n. the realization that each random passerby is living a life as vivid and complex as your own—populated with their own ambitions, friends, routines, worries and inherited craziness—an epic story that continues invisibly around you like an anthill sprawling deep underground, with elaborate passageways to thousands of other lives that you’ll never know existed, in which you might appear only once, as an extra sipping coffee in the background, as a blur of traffic passing on the highway, as a lighted window at dusk.
We know, the Just Be Nice Project isn't for everyone. We don't partner with everyone and not everyone wants to partner with us. Some people and organisations don't want to do things differently, some people and organisations don't believe that it is possible to change the way they have impact to be better for them and for others. Sometimes, getting people to invest now, in a better, more efficient and sustainable future is difficult.
So who is the Just Be Nice Project for?
It’s for people who want to do good and don’t know where to start.
It’s for people who have worked hard and developed skills and resources but feel disconnected from their abilities and their ability to do good in the world.
It’s for people who are dissatisfied with the current paradigm of charity and social help, people who wonder how in a time of prosperity, such as ours, so many people go without.
It’s for people who want to improve equality of opportunity for everyone.
It’s for people who are good at things. Because people who are good at things can do more good than people who aren’t good at anything…yet.
It’s for people who aren’t sure what they are good at and they want to find out.
It’s for people who need permission to carry on their journey of being good. Sometimes people feel like they need to stop pursuing excellence because it might be seen as selfish, not knowing that their amazing capacity for impact lies on the other side of their excellence. We are here to encourage excellence and then harness it for the largest benefit. (You don’t begrudge brain surgeons for not working in soup kitchens while they study and learn for 20 years to do a surgery that virtually no one else can do, we encourage them, because at the end of it, we know we’ll need their skills.)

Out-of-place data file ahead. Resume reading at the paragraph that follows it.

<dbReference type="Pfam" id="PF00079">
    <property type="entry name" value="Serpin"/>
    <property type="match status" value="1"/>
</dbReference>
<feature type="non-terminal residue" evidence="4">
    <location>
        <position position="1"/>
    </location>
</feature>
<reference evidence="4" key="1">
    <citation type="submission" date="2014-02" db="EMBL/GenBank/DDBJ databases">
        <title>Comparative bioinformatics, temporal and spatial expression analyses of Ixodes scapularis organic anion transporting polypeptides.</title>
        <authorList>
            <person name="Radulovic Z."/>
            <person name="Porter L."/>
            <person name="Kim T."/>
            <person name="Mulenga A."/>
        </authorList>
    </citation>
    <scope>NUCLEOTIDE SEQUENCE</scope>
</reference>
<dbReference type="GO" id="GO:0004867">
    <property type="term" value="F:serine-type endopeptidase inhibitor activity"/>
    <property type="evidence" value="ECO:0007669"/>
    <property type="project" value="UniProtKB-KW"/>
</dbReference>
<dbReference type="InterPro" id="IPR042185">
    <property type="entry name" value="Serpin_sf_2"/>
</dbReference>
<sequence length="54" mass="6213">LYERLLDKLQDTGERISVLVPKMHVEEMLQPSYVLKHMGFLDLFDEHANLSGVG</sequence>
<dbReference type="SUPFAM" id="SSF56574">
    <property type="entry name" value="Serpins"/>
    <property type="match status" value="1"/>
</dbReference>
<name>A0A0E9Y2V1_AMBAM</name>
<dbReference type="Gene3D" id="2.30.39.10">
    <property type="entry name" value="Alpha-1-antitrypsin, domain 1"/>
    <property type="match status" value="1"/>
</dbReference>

It’s for people who don’t simply think that they need to ‘be the change’, but think that they need to ‘be the whole change’. Teaching them that you can be a part of extraordinary impact through making very ordinary positive change… if you do it alongside others.
It’s for revolutionaries; for people, organisations and communities that believe that a world where extraordinary positive change is possible, just not by going about it they way we’ve been doing it so far.
It’s a match for us and our partners when we can take someone who is interested and make them knowledgeable, engaged and effective.
It’s a match for us and our partners when we can take someone who lacks understanding and we can teach them about disadvantage and impact through execution and engagement.
It’s a match for us and our partners when people have tried to help before and become frustrated with charitable dogma, inefficiencies, hypocrisy and its - at times - exploitative nature.
It’s a match for us and our partners when we find people who believe that equality of opportunity is not just a pipe dream, and that it’s a goal worth working towards.
Just Be Nice
A collection of articles relevant to pursuing the effective execution of altruism in the search for equality of opportunity.